At this time of year, pumpkins take over the grocery shops, store window decorations, and your coffee latte… There is no way to avoid getting on that “orange boat”. Looking at the pictures of small pumpkins and thinking of what film quote would go best with this post, we had this twisted thought of refreshing “Gremlins”. Yep, you have read that correctly. Before you judge us, please watch the trailer. It is so 80’s, we just couldn’t resist. And it comes in two parts, which makes it a perfect choice for a Halloween movie night.

When it comes to food, we figured that roasted pumpkins stuffed with buckwheat and caramelized onions might have a similar horror looks as the notorious small creatures. Well, maybe it’s just our imagination, but don’t you think they have the scary potential?

Roasted pumpkins with Buckwheat and Caramelized Onions

With stuffing pumpkin you can be as creative as you like and add whatever ingredients you fancy. Our choice is buckwheat and here is why: According to nutrition specialists, buckwheat is the healthiest food we’re not eating. It is gluten-free, rich in minerals, great source of vitamin B and resistant fiber. The list of its health benefits is really long, so if your diet doesn’t include it, now is the best time to try it out. Pumpkin, on the contrary, is low carb and calories (100g = 26 calories) and doesn’t contain saturated fats or cholesterol. We call it a perfect match.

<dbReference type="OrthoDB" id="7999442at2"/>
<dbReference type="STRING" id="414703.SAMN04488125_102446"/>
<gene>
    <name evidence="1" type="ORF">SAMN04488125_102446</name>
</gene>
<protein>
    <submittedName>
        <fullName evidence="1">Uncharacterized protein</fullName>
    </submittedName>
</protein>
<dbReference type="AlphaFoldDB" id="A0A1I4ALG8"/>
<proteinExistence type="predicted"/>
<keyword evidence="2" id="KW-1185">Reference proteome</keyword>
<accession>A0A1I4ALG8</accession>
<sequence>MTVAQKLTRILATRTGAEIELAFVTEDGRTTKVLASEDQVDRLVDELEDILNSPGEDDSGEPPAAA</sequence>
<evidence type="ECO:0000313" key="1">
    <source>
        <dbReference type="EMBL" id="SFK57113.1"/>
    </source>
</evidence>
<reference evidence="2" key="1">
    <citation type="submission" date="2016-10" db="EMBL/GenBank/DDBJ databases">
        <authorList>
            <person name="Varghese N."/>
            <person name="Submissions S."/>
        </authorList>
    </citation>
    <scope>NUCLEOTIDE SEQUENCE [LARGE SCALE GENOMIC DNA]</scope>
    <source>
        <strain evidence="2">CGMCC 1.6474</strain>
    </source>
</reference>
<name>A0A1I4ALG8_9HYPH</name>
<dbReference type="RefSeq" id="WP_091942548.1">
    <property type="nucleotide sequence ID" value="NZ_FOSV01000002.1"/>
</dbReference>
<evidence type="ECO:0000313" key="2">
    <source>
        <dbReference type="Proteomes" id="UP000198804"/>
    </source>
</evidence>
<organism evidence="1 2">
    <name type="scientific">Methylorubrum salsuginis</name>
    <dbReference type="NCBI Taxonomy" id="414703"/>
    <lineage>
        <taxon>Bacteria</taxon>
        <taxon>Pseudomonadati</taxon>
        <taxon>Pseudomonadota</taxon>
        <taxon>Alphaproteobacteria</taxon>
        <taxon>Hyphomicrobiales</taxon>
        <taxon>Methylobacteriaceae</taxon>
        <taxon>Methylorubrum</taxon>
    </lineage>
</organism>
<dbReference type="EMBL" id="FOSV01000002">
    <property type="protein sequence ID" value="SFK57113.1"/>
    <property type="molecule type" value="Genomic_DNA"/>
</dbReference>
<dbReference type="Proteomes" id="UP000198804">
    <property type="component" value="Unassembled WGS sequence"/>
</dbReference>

But, there is a sting in the tail… You can’t eat it after midnight ;-)

Roasted pumpkins with Buckwheat and Caramelized Onions

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RED BEET PIEROGI WITH CASHEWS AND PUMPKIN MOUSSE